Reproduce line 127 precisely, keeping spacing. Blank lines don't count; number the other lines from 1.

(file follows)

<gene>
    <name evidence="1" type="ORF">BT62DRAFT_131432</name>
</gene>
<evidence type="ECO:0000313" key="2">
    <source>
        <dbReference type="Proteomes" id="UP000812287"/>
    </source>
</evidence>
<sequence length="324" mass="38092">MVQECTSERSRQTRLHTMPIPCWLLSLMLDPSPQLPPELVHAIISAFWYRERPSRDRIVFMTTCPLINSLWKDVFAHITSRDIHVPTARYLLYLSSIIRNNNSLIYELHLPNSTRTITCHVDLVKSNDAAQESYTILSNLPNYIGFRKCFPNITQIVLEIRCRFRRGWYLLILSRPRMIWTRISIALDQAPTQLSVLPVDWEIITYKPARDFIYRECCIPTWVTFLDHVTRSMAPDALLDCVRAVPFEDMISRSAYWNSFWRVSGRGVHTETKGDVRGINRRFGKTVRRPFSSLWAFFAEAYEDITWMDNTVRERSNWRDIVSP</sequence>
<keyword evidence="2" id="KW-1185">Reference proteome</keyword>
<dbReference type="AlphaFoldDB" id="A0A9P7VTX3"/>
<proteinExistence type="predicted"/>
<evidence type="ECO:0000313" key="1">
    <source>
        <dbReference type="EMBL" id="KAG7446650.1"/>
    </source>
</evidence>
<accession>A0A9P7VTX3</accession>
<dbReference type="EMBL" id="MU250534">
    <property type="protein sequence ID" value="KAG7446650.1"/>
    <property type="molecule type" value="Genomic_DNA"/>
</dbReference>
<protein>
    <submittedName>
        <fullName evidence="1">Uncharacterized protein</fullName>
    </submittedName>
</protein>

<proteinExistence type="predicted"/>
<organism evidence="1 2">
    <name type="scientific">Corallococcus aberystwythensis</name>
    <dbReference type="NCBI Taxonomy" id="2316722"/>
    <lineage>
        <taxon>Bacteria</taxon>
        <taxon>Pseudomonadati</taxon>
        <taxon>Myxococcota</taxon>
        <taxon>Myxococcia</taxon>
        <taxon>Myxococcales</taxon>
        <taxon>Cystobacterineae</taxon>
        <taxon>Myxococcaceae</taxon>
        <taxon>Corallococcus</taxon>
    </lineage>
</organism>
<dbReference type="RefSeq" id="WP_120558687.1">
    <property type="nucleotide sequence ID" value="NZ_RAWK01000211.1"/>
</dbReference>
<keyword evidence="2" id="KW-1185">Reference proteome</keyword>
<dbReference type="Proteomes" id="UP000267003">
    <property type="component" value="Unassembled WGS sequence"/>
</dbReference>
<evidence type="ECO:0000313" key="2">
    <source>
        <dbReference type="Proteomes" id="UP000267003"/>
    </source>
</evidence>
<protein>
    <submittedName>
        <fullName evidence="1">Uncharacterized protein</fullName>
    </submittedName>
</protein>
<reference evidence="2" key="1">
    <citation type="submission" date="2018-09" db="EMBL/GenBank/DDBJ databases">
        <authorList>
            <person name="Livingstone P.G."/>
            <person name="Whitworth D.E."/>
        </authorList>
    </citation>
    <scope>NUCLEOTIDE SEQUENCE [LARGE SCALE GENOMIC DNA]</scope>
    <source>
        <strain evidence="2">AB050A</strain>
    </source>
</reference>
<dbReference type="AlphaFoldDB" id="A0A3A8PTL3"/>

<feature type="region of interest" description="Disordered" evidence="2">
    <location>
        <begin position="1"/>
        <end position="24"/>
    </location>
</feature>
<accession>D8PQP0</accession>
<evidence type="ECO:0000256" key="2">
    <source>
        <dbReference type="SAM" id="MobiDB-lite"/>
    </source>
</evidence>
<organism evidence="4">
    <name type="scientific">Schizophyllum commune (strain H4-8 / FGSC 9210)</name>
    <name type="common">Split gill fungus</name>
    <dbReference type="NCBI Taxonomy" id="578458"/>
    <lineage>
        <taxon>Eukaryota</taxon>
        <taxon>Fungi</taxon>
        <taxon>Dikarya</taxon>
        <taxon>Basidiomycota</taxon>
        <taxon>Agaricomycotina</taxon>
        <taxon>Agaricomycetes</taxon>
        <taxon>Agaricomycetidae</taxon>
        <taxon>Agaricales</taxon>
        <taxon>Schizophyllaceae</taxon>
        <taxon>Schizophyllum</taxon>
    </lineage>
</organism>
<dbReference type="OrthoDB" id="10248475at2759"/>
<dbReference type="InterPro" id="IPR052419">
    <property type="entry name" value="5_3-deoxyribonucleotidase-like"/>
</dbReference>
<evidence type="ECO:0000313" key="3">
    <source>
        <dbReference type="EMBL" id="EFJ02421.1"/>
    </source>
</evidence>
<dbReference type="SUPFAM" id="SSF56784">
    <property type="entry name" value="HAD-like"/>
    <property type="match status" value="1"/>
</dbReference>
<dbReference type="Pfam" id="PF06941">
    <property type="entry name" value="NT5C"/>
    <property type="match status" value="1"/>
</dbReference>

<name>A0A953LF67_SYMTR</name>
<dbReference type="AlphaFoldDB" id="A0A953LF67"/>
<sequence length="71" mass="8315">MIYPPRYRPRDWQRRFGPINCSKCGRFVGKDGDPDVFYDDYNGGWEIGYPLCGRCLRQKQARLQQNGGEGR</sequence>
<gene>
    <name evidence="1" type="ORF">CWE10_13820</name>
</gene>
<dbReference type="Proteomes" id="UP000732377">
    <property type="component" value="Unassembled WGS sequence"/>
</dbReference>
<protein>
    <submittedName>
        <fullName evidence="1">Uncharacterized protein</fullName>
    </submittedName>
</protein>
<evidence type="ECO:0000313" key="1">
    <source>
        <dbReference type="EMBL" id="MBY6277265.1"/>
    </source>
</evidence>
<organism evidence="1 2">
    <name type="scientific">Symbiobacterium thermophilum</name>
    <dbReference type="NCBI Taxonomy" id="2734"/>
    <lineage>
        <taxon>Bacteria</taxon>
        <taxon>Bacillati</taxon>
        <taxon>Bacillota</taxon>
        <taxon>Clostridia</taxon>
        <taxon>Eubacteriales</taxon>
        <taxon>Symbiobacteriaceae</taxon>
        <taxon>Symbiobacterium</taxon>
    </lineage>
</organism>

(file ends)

</dbReference>